On subsequent evenings in the pub, when accompanied by mussel eaters or potential mussel eaters I myself have boldly ordered bowls “for the table,” and dug in with real relish. Okay, so I have enjoyed using the shells to lap up the Dijon cream sauce every bit as much as I’ve appreciated the little mustard-yellow mussels themselves, but in certain situations, I really have eaten them by choice. Sometimes I’ve even chewed.

Last summer, I even ventured to try them in another restaurant in town, where they appeared in smoked form, in a salad that also featured goat cheese (one of nature’s most perfect foods). Divine. I made a mental note to myself to find out where I could buy smoked mussels for my very own home use.

Oddly, that note is still hanging on my mental refrigerator door, a year later. My failure to take the next step-i.e. to actually buy mussels in a store and take them home-turned out to provide my first clue about the situational parameters of my mussel eating. It’s public. Preferably, it’s done in a gathering with friends, good conversation, and a bit of beer to both guide them on their path, and loosen my resistance to their traveling it.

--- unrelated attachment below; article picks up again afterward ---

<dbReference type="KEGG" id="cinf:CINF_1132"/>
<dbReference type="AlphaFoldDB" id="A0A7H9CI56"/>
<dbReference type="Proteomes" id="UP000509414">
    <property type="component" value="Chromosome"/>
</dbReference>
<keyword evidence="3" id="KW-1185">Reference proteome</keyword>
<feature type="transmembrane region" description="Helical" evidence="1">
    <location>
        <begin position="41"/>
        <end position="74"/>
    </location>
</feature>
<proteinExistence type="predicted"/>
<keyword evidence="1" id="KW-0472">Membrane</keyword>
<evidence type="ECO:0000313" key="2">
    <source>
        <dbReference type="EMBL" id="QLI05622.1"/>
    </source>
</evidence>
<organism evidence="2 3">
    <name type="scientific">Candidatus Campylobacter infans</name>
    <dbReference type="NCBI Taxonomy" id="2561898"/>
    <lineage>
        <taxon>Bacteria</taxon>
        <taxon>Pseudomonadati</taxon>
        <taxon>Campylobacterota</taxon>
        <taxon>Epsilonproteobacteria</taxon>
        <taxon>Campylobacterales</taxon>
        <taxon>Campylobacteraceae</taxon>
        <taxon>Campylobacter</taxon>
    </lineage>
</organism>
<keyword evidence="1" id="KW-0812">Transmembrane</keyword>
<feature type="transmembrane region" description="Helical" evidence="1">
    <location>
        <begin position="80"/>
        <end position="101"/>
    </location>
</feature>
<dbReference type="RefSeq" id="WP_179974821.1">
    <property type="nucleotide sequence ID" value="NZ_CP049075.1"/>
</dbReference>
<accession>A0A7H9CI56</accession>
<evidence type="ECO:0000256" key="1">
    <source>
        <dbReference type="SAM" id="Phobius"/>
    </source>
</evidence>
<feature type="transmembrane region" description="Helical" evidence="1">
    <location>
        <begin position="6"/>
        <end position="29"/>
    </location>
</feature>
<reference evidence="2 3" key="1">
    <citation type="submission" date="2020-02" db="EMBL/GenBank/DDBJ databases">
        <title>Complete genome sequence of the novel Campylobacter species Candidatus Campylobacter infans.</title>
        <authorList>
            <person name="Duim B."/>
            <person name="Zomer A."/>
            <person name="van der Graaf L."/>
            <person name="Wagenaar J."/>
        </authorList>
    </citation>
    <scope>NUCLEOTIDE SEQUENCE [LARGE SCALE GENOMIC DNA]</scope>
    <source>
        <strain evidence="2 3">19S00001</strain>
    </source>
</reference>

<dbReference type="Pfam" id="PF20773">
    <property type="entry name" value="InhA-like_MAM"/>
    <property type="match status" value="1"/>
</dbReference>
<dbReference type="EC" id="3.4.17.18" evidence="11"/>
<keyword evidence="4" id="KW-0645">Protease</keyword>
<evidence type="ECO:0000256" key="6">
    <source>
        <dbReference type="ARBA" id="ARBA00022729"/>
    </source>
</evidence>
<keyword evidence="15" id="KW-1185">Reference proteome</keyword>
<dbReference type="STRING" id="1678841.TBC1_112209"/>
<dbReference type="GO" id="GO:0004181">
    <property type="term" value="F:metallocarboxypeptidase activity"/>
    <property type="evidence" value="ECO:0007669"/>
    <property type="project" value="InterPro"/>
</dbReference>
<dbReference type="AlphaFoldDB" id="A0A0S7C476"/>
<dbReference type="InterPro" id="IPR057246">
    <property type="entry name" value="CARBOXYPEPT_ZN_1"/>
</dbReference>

My second clue just presented itself here in my kitchen, in living, ghastly Technicolor just about an hour ago, and it is this: I probably can’t eat them if I’ve had anything to do with their procurement. Let’s hear the tale briefly, shall we, but before we do, why don’t you finish that sandwich you’re about to bite into? Or, better yet, put down this essay, and don’t pick it up again until you are looking for the impetus you need to make it through the third day of that three-day fast you’ve been meaning to undergo.